Men should go commando – or at least wear boxers – before they start a family as wearing tighter pants really does damage a man’s fertility, a new study found.
Those with looser-fitting underwear produced up to a third more swimming sperm than those who preferred budgie-smuggler type briefs.
The groundbreaking study is the largest of its kind to look into the truth of a long-held suspicion that tighter pants such as Y-fronts or briefs affect a man’s ability to father children.
Previous studies have been inconclusive as to whether a tighter option increases scrotum temperature and so reduces sperm quality and numbers.
The study found men who wear boxer shorts have higher sperm concentrations than men who wear tighter fitting underwear including very skimpy briefs dubbed a bikini.
Men who wear pants had higher levels of a hormone that stimulates sperm production which suggested it kicks into gear to compensate for testicular damage from higher temperatures and decreasing sperm counts and concentration.
But Harvard University scientists said as no study participants went commando, they could only assume it would be good for sperm production.
Co-author Associate Professor Dr Jorge Chavarro at the Harvard T.H. Chan School of Public Health said: “We didn’t have enough men in the study who wore no underwear to be able to make any meaningful comparisons.
“In theory, their sperm production will likely be comparable to that of men wearing boxers but in the absence of data we cannot tell for sure.
“I do not use boxers but I’ll leave the specifics of my underwear to my wife and myself. We have two lovely girls.
“I have to say, though, that had I been working on male factor infertility when my wife and I were trying for a baby, I would have probably bought a few boxers.”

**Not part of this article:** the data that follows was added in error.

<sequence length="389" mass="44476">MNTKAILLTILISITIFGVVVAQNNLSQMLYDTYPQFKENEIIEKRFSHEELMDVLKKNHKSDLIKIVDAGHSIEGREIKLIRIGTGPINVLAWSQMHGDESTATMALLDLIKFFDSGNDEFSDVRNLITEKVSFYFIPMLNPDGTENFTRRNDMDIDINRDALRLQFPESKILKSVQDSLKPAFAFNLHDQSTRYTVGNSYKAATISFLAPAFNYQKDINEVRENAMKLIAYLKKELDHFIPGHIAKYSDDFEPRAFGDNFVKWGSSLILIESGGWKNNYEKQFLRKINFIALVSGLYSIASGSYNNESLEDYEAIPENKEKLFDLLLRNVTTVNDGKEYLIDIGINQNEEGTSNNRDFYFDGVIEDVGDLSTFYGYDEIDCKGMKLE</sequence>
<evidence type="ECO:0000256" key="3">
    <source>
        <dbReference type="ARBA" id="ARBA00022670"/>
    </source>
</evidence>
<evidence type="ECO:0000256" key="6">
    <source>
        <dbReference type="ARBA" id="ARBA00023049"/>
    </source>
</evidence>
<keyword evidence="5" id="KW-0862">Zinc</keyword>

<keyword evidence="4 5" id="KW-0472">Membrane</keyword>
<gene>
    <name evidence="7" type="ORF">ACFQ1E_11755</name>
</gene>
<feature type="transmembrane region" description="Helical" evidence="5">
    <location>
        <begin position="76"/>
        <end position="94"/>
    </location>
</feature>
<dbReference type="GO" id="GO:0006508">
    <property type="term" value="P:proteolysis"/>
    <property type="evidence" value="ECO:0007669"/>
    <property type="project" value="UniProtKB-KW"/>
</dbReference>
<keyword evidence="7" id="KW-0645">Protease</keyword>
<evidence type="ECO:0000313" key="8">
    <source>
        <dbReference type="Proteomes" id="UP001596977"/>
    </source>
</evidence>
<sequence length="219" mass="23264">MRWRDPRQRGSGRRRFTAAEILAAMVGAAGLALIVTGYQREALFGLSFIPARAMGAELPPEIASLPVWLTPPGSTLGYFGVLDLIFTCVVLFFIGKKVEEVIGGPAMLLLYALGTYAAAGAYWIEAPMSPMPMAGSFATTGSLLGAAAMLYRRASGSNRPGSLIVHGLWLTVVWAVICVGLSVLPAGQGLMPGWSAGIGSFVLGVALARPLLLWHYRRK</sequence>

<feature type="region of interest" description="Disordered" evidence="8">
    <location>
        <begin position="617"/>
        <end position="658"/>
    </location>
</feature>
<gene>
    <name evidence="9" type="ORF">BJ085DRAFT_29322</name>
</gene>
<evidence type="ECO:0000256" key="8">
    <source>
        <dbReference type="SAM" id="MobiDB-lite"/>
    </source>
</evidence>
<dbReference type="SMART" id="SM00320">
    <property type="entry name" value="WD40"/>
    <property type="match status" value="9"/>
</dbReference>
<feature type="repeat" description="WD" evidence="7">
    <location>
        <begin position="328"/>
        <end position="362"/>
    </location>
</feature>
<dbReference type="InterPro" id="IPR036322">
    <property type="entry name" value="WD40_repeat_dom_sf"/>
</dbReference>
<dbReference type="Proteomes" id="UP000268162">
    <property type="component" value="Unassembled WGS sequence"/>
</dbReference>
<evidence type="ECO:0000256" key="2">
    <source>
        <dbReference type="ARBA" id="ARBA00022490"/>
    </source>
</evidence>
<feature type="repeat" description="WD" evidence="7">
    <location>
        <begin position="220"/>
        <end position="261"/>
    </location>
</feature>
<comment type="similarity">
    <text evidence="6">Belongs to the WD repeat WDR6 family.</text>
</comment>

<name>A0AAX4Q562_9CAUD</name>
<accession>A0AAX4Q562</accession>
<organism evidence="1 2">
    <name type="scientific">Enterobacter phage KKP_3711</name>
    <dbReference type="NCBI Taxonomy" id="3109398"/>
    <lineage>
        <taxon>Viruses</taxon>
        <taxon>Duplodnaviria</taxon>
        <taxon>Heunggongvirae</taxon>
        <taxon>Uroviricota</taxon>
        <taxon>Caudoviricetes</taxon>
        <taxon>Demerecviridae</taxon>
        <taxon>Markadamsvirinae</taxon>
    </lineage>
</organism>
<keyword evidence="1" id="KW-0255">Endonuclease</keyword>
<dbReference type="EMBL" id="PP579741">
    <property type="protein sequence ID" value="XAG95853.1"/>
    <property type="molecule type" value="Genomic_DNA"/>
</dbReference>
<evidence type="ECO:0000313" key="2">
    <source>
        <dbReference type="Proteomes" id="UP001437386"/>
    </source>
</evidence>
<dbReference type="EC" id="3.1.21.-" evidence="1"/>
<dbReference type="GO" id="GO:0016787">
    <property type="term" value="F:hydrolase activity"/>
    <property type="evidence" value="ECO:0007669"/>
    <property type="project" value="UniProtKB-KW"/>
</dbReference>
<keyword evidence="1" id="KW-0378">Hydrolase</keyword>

The study found underwear choice could actually be a ‘key regulator’ of sexual development and reproduction.
Boxer-shorts wearers had a 25 per cent higher sperm concentration than those wearing briefs.
Their sperm count was also 17 per cent higher and a single ejaculation contained 33 per cent more swimming sperm.
But the team admitted they did not take into account what type of trousers the participants wore.
Wearing skinny jeans or a certain type of underwear fabric could also skew the results, the study says.
Published in the journal Human Reproduction, the study analysed semen and blood samples from 656 men between the ages of 18 and 56.
Each participant also answered a questionnaire about the style of underwear they wore most frequently in the preceding three months.
Options included boxers, jockeys (underwear that finishes just above the knee), briefs. bikini (very brief briefs) and other.
Over half – 53 per cent – usually wore boxers.
Lead author Research Scientist Dr Lidia Mínguez-Alarcón said: “These results point to a relatively easy change that men can make when they and their partners are seeking to become pregnant.”
Blood samples of 304 of the men were analysed and showed men who wore boxers had 14 per cent lower levels of follicle stimulating hormone (FSH) compared with men who didn’t wear boxers.
FSH is known to play an important role in male fertility.
The simultaneous presence of lower sperm counts and higher FSH among men wearing tight-fitting underwear suggested the presence of a compensatory mechanism whereby the decreased sperm production among men in tighter underwear signals the brain to boost production of hormones that stimulate the activity of the gonads to try to increase sperm production.
Prof Chavarro added: “Beyond providing additional evidence that underwear choices may impact fertility, our study provides evidence, for the first time, that a seemingly random lifestyle choice could have profound impacts on hormone production in men at both the level of the testis and the brain.”
Dr Mínguez-Alarcón said: “An important strength of this study is that we were able to investigate the potential relationship between the type of underwear worn and indicators of testicular function such as reproductive hormone levels and DNA damage, which were missing in all previous studies on the topic.
“Because of this, we were able to find a potential compensatory mechanism whereby decreased sperm production relating to the type of underwear signals to the hypothalamus to increase secretion of gonadotropin, a hormone that acts on the testes and that is reflected by the increased levels of FSH, to try to increase sperm production.
“Since men can modify the type of underwear they choose to wear, these results may be useful to improve men’s testicular function.”